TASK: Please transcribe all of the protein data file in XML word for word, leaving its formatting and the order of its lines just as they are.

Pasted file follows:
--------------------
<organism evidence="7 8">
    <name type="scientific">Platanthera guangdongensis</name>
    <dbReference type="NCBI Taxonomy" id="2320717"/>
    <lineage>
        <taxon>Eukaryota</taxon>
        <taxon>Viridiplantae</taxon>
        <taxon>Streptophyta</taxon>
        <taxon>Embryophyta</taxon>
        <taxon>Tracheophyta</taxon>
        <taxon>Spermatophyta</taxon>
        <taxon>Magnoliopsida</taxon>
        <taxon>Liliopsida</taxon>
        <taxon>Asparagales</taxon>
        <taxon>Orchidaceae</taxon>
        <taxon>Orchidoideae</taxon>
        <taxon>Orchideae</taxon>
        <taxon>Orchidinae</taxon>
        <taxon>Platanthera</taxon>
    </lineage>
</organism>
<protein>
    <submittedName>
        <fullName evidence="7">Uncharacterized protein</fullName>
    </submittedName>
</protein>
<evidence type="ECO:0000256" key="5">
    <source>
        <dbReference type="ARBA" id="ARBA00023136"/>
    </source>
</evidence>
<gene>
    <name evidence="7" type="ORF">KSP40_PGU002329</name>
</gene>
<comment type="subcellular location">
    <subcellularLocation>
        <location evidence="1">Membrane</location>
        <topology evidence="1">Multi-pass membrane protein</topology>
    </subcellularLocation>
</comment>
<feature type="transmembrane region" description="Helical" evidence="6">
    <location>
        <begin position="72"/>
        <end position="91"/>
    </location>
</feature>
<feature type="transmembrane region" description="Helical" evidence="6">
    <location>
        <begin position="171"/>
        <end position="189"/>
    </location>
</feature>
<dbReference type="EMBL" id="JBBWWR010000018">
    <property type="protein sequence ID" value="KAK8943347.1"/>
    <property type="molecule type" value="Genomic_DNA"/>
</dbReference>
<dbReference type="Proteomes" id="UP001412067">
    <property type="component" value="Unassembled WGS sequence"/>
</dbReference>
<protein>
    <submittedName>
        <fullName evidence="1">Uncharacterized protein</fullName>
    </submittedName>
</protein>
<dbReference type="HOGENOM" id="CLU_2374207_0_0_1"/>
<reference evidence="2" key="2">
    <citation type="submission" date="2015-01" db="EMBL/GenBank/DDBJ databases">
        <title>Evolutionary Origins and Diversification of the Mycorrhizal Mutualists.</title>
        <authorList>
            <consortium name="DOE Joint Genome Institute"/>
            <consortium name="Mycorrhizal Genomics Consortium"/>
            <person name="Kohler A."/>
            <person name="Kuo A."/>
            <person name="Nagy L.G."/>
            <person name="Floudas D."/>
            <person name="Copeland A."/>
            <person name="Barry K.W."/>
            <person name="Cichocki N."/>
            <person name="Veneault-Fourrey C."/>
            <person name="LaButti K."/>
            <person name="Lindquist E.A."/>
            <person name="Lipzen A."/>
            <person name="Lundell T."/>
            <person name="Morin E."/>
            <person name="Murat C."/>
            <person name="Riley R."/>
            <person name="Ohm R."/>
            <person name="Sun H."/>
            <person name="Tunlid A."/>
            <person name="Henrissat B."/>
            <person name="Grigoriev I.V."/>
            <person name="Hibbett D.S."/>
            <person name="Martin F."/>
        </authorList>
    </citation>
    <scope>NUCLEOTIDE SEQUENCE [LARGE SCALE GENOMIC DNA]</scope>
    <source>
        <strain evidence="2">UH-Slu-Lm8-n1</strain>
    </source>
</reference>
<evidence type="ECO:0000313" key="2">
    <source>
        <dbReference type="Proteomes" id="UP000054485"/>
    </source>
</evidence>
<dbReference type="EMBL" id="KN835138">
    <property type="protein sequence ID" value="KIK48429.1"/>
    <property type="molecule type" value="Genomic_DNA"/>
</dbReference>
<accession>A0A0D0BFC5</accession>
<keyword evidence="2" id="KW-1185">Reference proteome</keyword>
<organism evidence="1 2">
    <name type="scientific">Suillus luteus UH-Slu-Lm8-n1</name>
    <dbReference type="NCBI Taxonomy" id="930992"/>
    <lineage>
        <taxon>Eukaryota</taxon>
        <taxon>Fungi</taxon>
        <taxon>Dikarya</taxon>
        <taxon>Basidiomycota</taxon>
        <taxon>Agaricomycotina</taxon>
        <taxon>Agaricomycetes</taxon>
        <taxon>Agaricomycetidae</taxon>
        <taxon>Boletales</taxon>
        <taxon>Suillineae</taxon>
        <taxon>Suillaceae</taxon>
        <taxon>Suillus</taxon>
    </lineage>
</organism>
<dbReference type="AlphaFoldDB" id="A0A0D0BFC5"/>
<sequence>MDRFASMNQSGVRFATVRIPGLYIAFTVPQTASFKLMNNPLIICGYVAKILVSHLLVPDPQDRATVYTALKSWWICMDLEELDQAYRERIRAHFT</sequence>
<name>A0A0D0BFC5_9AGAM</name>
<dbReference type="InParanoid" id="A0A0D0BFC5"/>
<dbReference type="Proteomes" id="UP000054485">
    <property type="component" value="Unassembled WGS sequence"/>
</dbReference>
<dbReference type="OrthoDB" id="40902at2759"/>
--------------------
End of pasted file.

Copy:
<organism evidence="7 8">
    <name type="scientific">Platanthera guangdongensis</name>
    <dbReference type="NCBI Taxonomy" id="2320717"/>
    <lineage>
        <taxon>Eukaryota</taxon>
        <taxon>Viridiplantae</taxon>
        <taxon>Streptophyta</taxon>
        <taxon>Embryophyta</taxon>
        <taxon>Tracheophyta</taxon>
        <taxon>Spermatophyta</taxon>
        <taxon>Magnoliopsida</taxon>
        <taxon>Liliopsida</taxon>
        <taxon>Asparagales</taxon>
        <taxon>Orchidaceae</taxon>
        <taxon>Orchidoideae</taxon>
        <taxon>Orchideae</taxon>
        <taxon>Orchidinae</taxon>
        <taxon>Platanthera</taxon>
    </lineage>
</organism>
<protein>
    <submittedName>
        <fullName evidence="7">Uncharacterized protein</fullName>
    </submittedName>
</protein>
<evidence type="ECO:0000256" key="5">
    <source>
        <dbReference type="ARBA" id="ARBA00023136"/>
    </source>
</evidence>
<gene>
    <name evidence="7" type="ORF">KSP40_PGU002329</name>
</gene>
<comment type="subcellular location">
    <subcellularLocation>
        <location evidence="1">Membrane</location>
        <topology evidence="1">Multi-pass membrane protein</topology>
    </subcellularLocation>
</comment>
<feature type="transmembrane region" description="Helical" evidence="6">
    <location>
        <begin position="72"/>
        <end position="91"/>
    </location>
</feature>
<feature type="transmembrane region" description="Helical" evidence="6">
    <location>
        <begin position="171"/>
        <end position="189"/>
    </location>
</feature>
<dbReference type="EMBL" id="JBBWWR010000018">
    <property type="protein sequence ID" value="KAK8943347.1"/>
    <property type="molecule type" value="Genomic_DNA"/>
</dbReference>
<dbReference type="Proteomes" id="UP001412067">
    <property type="component" value="Unassembled WGS sequence"/>
</dbReference>
<protein>
    <submittedName>
        <fullName evidence="1">Uncharacterized protein</fullName>
    </submittedName>
</protein>
<dbReference type="HOGENOM" id="CLU_2374207_0_0_1"/>
<reference evidence="2" key="2">
    <citation type="submission" date="2015-01" db="EMBL/GenBank/DDBJ databases">
        <title>Evolutionary Origins and Diversification of the Mycorrhizal Mutualists.</title>
        <authorList>
            <consortium name="DOE Joint Genome Institute"/>
            <consortium name="Mycorrhizal Genomics Consortium"/>
            <person name="Kohler A."/>
            <person name="Kuo A."/>
            <person name="Nagy L.G."/>
            <person name="Floudas D."/>
            <person name="Copeland A."/>
            <person name="Barry K.W."/>
            <person name="Cichocki N."/>
            <person name="Veneault-Fourrey C."/>
            <person name="LaButti K."/>
            <person name="Lindquist E.A."/>
            <person name="Lipzen A."/>
            <person name="Lundell T."/>
            <person name="Morin E."/>
            <person name="Murat C."/>
            <person name="Riley R."/>
            <person name="Ohm R."/>
            <person name="Sun H."/>
            <person name="Tunlid A."/>
            <person name="Henrissat B."/>
            <person name="Grigoriev I.V."/>
            <person name="Hibbett D.S."/>
            <person name="Martin F."/>
        </authorList>
    </citation>
    <scope>NUCLEOTIDE SEQUENCE [LARGE SCALE GENOMIC DNA]</scope>
    <source>
        <strain evidence="2">UH-Slu-Lm8-n1</strain>
    </source>
</reference>
<evidence type="ECO:0000313" key="2">
    <source>
        <dbReference type="Proteomes" id="UP000054485"/>
    </source>
</evidence>
<dbReference type="EMBL" id="KN835138">
    <property type="protein sequence ID" value="KIK48429.1"/>
    <property type="molecule type" value="Genomic_DNA"/>
</dbReference>
<accession>A0A0D0BFC5</accession>
<keyword evidence="2" id="KW-1185">Reference proteome</keyword>
<organism evidence="1 2">
    <name type="scientific">Suillus luteus UH-Slu-Lm8-n1</name>
    <dbReference type="NCBI Taxonomy" id="930992"/>
    <lineage>
        <taxon>Eukaryota</taxon>
        <taxon>Fungi</taxon>
        <taxon>Dikarya</taxon>
        <taxon>Basidiomycota</taxon>
        <taxon>Agaricomycotina</taxon>
        <taxon>Agaricomycetes</taxon>
        <taxon>Agaricomycetidae</taxon>
        <taxon>Boletales</taxon>
        <taxon>Suillineae</taxon>
        <taxon>Suillaceae</taxon>
        <taxon>Suillus</taxon>
    </lineage>
</organism>
<dbReference type="AlphaFoldDB" id="A0A0D0BFC5"/>
<sequence>MDRFASMNQSGVRFATVRIPGLYIAFTVPQTASFKLMNNPLIICGYVAKILVSHLLVPDPQDRATVYTALKSWWICMDLEELDQAYRERIRAHFT</sequence>
<name>A0A0D0BFC5_9AGAM</name>
<dbReference type="InParanoid" id="A0A0D0BFC5"/>
<dbReference type="Proteomes" id="UP000054485">
    <property type="component" value="Unassembled WGS sequence"/>
</dbReference>
<dbReference type="OrthoDB" id="40902at2759"/>